It was lovely to get to know more members of the two groups of weavers during our visit for the photography and informed consent workshop. In Chamelco, the board members were the participants, and they are in charge of sharing what they learned with other members of the group. It was a dynamic day with delicious food and a one-of-a-kind chocolate drink.
Both of the groups received us with open arms and lots of enthusiasm to learn, both youth and adults paid attention when it came to photography technqies, and with the available resources on hand, we discussed how important it is nowadays to be able to share through images their work and the artists behind each handwoven piece.
It was a unique experience to share with hard-working women, with hands that produce art every day. Without a doubt, I would like to go back soon to get to know each and every one of them more. They told me that each handwoven piece reflects the weaver’s feelings, as a part of their heart is woven into their work.
Visita Comunitaria en Cobán
Escrito por Evelyn Arévalo
¿Cuánto tiempo llevas trabajando con las tejedoras en Chamelco y Tactic, y en qué capacidad?
Desde que inicié de lleno con la marca Kakaw Designs en el 2020 justo en la pandemia pude involucrarme más con el trabajo de los artesanos. Yo ya había conocido a la representante de la asociación de tejedoras en Chamelco, Margarita, pero fue entonces que empecé a trabajar más de cerca con ellas.
Y con las tejedoras de Tactic, empezamos la relación en 2020 como parte de Artisan Direct en nuestra página.
¿Ya conocías a estos pueblos? ¿O a Alta Verapaz en general?
Alta Verapaz es un departamento hermoso y reconocido por sus áreas verdes. No había podido visitarlo desde hace 15 años, y fue sin duda una alegría poder regresar. Fue mi primera vez visitar Chamelco y Tactic.
¿Y cómo te parecieron?
Chamelco es un municipio muy bien organizado con calles pavimentadas rodeado de naturaleza. La gente muy tranquila caminando por las calles, y las casas pintadas de distintos colores.
La aldea de las tejedoras en Tactic está a lo alto, tiene una vista espectacular rodeada de plantaciones, vegetación y calles muy pequeñas. Ya que es una aldea todas las tejedoras se conocen, hasta la muchas son familia y sus hijos están siempre presentes en todas las actividades.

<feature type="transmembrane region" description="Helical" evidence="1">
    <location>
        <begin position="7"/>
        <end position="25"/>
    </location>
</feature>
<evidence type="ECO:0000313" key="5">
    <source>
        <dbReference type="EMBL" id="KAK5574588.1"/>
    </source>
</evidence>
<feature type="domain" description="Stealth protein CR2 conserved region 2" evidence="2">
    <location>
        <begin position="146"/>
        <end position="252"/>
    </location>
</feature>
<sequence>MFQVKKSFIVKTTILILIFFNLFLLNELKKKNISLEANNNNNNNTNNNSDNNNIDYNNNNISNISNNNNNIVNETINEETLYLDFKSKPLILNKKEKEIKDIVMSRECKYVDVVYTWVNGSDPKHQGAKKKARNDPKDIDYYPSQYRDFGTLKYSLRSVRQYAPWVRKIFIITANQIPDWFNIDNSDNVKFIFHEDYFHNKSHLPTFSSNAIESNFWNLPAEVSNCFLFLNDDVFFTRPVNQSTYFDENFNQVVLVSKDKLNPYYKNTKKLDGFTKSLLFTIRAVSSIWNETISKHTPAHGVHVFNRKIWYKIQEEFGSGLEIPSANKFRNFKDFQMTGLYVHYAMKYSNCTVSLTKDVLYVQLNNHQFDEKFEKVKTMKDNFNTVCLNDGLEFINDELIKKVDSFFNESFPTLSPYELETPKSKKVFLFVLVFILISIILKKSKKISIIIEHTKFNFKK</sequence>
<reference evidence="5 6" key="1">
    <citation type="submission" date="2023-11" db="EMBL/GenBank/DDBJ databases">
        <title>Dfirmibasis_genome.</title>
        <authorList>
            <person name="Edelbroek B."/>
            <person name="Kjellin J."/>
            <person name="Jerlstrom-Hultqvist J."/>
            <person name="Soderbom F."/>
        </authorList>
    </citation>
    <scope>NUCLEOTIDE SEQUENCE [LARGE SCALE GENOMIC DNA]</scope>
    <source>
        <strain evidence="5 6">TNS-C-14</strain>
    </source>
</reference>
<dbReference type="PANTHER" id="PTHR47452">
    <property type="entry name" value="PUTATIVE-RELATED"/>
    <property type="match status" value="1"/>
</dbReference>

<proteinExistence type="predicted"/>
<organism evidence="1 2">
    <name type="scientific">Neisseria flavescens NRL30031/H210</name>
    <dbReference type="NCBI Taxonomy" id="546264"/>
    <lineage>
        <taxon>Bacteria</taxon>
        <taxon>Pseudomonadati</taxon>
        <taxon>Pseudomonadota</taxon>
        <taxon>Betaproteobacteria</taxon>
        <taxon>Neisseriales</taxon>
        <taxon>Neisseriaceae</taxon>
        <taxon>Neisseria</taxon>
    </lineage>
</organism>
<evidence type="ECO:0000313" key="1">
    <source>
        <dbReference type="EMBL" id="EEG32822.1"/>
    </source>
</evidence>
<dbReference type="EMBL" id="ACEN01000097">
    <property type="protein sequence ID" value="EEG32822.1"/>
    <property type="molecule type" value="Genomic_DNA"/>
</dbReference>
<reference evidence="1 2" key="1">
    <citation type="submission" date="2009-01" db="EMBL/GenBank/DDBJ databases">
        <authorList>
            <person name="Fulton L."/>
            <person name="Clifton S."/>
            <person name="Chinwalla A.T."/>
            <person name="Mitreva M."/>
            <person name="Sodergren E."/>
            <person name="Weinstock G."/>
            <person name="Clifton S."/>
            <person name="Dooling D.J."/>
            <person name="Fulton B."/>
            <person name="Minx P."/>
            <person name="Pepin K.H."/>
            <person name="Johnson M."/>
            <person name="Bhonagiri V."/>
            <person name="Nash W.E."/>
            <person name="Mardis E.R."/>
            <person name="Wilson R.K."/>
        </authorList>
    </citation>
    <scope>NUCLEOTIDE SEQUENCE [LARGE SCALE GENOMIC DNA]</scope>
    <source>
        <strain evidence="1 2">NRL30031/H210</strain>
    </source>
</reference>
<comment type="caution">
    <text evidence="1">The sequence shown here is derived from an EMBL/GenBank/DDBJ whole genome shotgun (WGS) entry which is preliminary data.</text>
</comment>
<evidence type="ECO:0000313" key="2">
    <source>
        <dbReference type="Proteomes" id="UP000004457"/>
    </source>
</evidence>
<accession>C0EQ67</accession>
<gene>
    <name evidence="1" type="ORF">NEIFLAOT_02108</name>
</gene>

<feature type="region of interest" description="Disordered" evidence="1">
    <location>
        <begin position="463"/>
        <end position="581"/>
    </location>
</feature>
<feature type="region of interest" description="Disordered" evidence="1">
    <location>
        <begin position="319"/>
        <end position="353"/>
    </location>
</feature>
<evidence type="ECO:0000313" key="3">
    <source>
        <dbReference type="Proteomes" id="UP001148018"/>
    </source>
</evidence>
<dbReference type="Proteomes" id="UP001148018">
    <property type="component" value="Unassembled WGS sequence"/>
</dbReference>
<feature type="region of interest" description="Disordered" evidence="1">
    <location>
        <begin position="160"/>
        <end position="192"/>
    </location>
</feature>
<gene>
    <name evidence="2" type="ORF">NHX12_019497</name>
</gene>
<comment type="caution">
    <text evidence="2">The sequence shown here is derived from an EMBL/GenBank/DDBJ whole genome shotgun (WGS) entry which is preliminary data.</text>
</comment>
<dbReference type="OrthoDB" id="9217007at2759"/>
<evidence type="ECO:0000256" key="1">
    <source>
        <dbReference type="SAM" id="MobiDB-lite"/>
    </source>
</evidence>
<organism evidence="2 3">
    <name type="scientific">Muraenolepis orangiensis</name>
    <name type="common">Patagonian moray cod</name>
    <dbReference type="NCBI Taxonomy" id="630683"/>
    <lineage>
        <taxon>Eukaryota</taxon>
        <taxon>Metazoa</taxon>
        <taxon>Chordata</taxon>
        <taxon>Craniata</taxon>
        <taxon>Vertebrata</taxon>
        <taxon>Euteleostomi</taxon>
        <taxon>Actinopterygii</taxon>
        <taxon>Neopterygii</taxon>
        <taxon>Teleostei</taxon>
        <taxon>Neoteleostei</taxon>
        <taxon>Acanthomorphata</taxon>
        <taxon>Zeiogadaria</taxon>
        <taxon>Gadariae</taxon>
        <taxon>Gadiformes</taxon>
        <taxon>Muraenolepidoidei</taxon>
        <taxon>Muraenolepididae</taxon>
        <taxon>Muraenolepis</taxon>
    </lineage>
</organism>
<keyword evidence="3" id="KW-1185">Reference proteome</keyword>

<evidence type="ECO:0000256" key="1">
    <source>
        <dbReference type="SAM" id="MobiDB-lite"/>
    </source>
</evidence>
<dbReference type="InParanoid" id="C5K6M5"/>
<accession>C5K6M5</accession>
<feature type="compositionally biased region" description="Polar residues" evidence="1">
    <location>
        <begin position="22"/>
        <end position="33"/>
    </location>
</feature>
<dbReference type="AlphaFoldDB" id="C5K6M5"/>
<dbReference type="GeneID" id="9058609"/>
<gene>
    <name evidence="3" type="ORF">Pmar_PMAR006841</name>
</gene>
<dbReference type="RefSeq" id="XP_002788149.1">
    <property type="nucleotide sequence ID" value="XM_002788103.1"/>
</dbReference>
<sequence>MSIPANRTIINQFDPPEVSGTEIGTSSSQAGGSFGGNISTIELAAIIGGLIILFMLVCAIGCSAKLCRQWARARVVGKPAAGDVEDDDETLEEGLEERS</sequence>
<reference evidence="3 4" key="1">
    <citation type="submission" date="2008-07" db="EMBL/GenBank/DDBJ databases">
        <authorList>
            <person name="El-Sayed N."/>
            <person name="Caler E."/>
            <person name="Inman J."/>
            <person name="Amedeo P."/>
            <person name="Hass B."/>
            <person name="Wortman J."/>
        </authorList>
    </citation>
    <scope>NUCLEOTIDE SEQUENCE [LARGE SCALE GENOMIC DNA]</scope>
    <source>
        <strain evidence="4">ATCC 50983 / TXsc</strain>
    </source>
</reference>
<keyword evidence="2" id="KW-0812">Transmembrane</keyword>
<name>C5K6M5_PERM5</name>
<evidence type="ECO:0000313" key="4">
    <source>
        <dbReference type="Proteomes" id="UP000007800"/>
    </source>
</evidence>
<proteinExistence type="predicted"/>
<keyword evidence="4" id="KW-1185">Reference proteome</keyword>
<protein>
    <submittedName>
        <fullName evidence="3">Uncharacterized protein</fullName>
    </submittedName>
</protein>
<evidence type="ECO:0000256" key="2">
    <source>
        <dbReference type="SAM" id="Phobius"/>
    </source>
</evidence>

Visitamos la casa de la representante del grupo, Aura, quien se encarga de organizar el grupo de tejedoras para que puedan ofrecer sus piezas a la venta. Como su casa también es la guardería de la vecindad, tiene libros y mesitas y algunos materiales para los niños. Adaptaron dentro un área para que las tejedoras puedan trabajar en sus telares cuando ya no estén los niños y así compartir como va su trabajo y las anécdotas del día.
Cada tejido requiere muchas horas de dedicación, me encanta el momento en que tejen juntas, y sus hijos están cerca aprendiendo, jugando y ayudando. Es un trabajo aprendido de generación en generación, y las tejedoras siempre dedican a la vez tiempo a ser madres, esposas e hijas.
¿Hay algo que te sorprendió durante tu visita?
¡Lo bello que es Cobán y sus alrededores! Me encanta que aún se conservan sus tradiciones y ver que a pesar de la situación del Covid, el comercio ya está volviendo a la normalidad.
Y lo que más te gustó?
Definitivamente me quedo con el paisaje verde de Cobán y la calidez de su gente.
Cuéntanos un poco sobre el taller, y la reacción de las tejedoras.
Fue agradable conocer más miembros de los dos grupos de tejedoras durante nuestra visita para el taller de fotografía y autorización informada. Los miembros de la junta directiva en Chamelco fueron las que asistieron al taller y serán las encargadas de compartir lo aprendido a sus compañeras. Fue un día muy dinámico con comida deliciosa y una bebida de chocolate única.
Los dos grupos nos recibieron con los brazos abiertos con muchas ganas de aprender y tanto jóvenes y adultos pusieron mucha atención sobre la técnicas de tomar una buena fotografía con los recursos que tienen a la mano y se les explicó lo importante en estos tiempos el poder compartir con imágenes la elaboración de su trabajo y quién está detrás de cada pieza.
Fue una experiencia única compartir con mujeres trabajadoras, con manos que producen arte cada día. Sin duda quisiera regresar pronto para poder conocer más de cada una de ellas, como ellas me indican cada pieza refleja su sentir así que es parte de su corazón plasmado en ellas.
We have the great pleasure of introducing our good friend Kelly as one of the co-leaders of our upcoming Textile Travel in November, 2022. “From Fiber to Fabric” is our favorite week-long itinerary for fiber and textile enthusiasts. Spinners, dyers, weavers, knitters and overall creatives — this trip is for you! And if you’re just getting started on your fiber art journey, you’ll love the introduction to the techniques included in this week.
So, who is Kelly, you ask?
She is a passionate art educator and practitioner who draws inspiration from her extensive travel all over the world:
Kelly has taught in France, Minnesota, Wisconsin and Italy and has attended classes and art workshops in Italy, Sweden, India, Peru and Guatemala. In her graduate work she took a close look at the way we can explore issues of history, place and community through the artistic traditions. She is the owner of Cardamom Collective, which uses the traditions of textiles and craft along the Silk Road to connect and understand the way we have influenced each other throughout history and across continents. For the past six years she has taught K-8 art in Milwaukee Public Schools where she strives to create a dynamic and supportive space rooted in social justice and artistic traditions around the world. She has traveled to nearly thirty countries and believes the best way to understand the world and ourselves is to have authentic conversations with each other and learn from the communities we are fortunate to visit. She loves Guatemala and is thrilled to be co leading this trip!